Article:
In October of 2013 I wrote a post elsewhere on how recent advances in the study of religion — studying so-called lived or material religion and religion on the ground — were but new names for a very old way of studying religion; for although many now opt for more empirically-sounding “embodiment” over what we once called “manifestation,” there’s still the presumption that the material is merely the domain in which the immaterial is projected, whether we call the intangible it spirit or meaning.
This thesis has been confirmed for me with a book I used in class this week, Brent Plate’s A History of Religion in 5 1/2 Objects. While engaging and nicely accessible, of course, it strikes me as little different from Patterns in Comparative Religion — a classic study, from 60 years ago, of cross-cultural symbolism and the way in which everything from water to stones can be an active agent that, as phrased there, “manifests the sacred.”
Which got me thinking on how my own work has on some occasions been dismissed by being characterized as doing nothing more than tilting at an old, defenseless windmill, Mircea Eliade — someone whom I’ve been told no one reads anymore, despite whatever influence he might have had a generation of two ago. While I’ve only written on his work a few times over the years, the point of the 2013 post (to which I linked above) was to suggest that, though it seems dated. his scholarship on religion is still representative of the dominant (and, I’d add, rather troublesome) approach in our field.
Case in point, I recently pointed out how a current call for papers used what I’m often told is a long outdated term — the sacred — and my tongue-in-cheek tweet rightly received the following reply:
And so, with all this in mind, it is not insignificant that on pages 7-8 of Plate’s 2014 book we find who else but Eliade (a person who, he writes, “thought long and hard about what makes certain activities, gatherings, objects, people, and beliefs ‘religious’ and not just some other part of mundane existence”), not only quoted appreciatively but, I’d say, being used to anchor the whole exercise that is to come — which also includes a chapter on what I might as well term the agency of, among other objects, stones; for they “can be manifestations of a divine force, provoking people to pilgrimage…,” Plate tells his readers.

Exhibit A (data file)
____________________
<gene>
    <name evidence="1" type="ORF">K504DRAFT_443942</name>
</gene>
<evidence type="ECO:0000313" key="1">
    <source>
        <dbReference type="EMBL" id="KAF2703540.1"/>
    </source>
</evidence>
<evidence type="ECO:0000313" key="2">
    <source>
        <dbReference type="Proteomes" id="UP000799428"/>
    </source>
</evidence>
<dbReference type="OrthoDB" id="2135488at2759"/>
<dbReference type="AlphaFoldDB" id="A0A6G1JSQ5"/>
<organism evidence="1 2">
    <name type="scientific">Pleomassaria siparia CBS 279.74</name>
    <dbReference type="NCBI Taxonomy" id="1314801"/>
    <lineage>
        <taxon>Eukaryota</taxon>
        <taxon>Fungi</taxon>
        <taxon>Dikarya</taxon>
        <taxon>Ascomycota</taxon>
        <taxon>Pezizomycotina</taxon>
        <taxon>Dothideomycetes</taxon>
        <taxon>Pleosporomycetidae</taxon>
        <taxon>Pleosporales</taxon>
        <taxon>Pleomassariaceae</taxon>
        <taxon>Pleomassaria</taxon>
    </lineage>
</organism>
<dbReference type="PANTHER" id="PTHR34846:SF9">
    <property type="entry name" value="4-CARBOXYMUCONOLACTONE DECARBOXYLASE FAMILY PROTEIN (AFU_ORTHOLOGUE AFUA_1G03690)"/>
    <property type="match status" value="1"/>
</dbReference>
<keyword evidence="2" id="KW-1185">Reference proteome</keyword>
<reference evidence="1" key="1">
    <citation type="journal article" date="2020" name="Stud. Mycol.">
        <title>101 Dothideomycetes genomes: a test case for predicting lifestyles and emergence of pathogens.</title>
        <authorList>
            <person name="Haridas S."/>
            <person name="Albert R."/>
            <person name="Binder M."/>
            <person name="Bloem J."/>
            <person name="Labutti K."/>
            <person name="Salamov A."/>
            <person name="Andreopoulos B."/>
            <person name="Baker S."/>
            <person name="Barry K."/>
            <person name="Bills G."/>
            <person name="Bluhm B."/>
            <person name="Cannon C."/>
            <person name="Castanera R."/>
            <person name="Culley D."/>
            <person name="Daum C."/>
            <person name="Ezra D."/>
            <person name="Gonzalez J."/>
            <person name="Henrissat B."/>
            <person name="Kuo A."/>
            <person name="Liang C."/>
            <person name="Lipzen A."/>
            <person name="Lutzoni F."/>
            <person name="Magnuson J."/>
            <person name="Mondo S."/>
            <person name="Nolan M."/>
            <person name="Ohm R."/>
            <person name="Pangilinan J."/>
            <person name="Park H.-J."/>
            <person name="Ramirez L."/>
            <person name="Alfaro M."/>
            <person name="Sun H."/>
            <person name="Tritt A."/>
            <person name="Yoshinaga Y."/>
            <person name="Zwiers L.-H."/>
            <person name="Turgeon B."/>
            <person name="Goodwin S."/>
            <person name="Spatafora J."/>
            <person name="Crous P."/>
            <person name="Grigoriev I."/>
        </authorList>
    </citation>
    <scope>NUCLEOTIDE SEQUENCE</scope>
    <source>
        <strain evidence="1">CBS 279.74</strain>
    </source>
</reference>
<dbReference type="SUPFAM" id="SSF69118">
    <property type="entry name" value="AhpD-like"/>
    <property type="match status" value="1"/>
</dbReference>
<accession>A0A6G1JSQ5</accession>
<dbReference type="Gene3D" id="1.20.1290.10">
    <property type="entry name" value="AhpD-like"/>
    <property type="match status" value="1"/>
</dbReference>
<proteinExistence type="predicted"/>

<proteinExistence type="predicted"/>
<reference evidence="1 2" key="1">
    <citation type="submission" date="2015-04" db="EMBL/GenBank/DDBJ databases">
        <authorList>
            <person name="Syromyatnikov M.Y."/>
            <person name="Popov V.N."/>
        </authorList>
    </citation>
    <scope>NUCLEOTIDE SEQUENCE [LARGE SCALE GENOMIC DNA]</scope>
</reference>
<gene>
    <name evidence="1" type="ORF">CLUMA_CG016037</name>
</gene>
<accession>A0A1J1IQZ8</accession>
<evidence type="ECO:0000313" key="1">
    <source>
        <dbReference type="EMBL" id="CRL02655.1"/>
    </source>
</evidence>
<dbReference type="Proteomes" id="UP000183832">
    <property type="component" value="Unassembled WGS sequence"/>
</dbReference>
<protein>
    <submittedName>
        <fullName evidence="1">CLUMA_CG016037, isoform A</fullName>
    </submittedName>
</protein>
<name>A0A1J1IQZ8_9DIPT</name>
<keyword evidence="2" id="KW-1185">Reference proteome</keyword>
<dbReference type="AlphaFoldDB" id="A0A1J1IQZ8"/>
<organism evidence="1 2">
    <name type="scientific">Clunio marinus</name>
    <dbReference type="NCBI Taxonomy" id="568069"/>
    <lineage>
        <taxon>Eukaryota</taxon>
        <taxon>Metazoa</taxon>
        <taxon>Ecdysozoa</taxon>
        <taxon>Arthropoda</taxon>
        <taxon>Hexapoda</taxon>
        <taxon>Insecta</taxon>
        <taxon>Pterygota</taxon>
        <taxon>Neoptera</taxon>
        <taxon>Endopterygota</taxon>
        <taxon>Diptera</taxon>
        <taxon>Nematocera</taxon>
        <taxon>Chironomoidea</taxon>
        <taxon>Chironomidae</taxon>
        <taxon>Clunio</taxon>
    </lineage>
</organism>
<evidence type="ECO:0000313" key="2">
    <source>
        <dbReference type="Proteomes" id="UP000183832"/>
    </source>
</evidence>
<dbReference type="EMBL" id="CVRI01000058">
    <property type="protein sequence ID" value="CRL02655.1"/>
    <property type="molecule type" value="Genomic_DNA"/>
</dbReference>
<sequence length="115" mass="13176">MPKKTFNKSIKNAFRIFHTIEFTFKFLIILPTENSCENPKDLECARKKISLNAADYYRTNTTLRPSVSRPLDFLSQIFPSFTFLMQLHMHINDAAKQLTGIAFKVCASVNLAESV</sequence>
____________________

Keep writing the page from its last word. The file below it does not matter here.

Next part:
Whether that divine force is mere human projection onto an inanimate world or the human perception of an even deeper mystery is — much like in Eliade’s work — left rather vague, at least as I read it. For instance, concerning the Ka’ba in Mecca Plate writes:
The power of the stone to draw people to it is so strong that a series of silver frames have been placed over it for protection.
It was encouraging that a number of my students saw problems here as well — understanding that mere descriptions of how people themselves might talk about the world (“I felt drawn to it…”) hardly is a sufficient academic exercise.
So, as I concluded earlier, then, Eliade definitely has not left the building, something that is especially evident when we fail to redescribe and theorize the claims made by the people we study. For while I have no doubt that people the world over claim that their objects possess a unique or inspiring gravitational force all their own, as a scholar I can’t help but but see the objects that we surround ourselves with as blank, under-determined canvases used for any number of purposes by the people who elect to signify them in either this or that manner.
So it strikes me that the stones aren’t talking and don’t have any power of their own; instead, we’re the ventriloquists throwing our voices — something Plate suggests, in places (“Perhaps it is the ubiquity of stones in human life … that has prompted us to bestow certain stones with spiritual power…” or again, “Individuals as well as communities gather objects, place them in one locations, and allow these objects to hold a significant sacred place in their lives.”), but which seems to get lost in all the advice to learn to listen to what stones are telling us.
For, as far as I can tell, we’re talking to ourselves here, making the objects that we surround ourselves with useful props that allow us to portray a monologue as something other than what it is.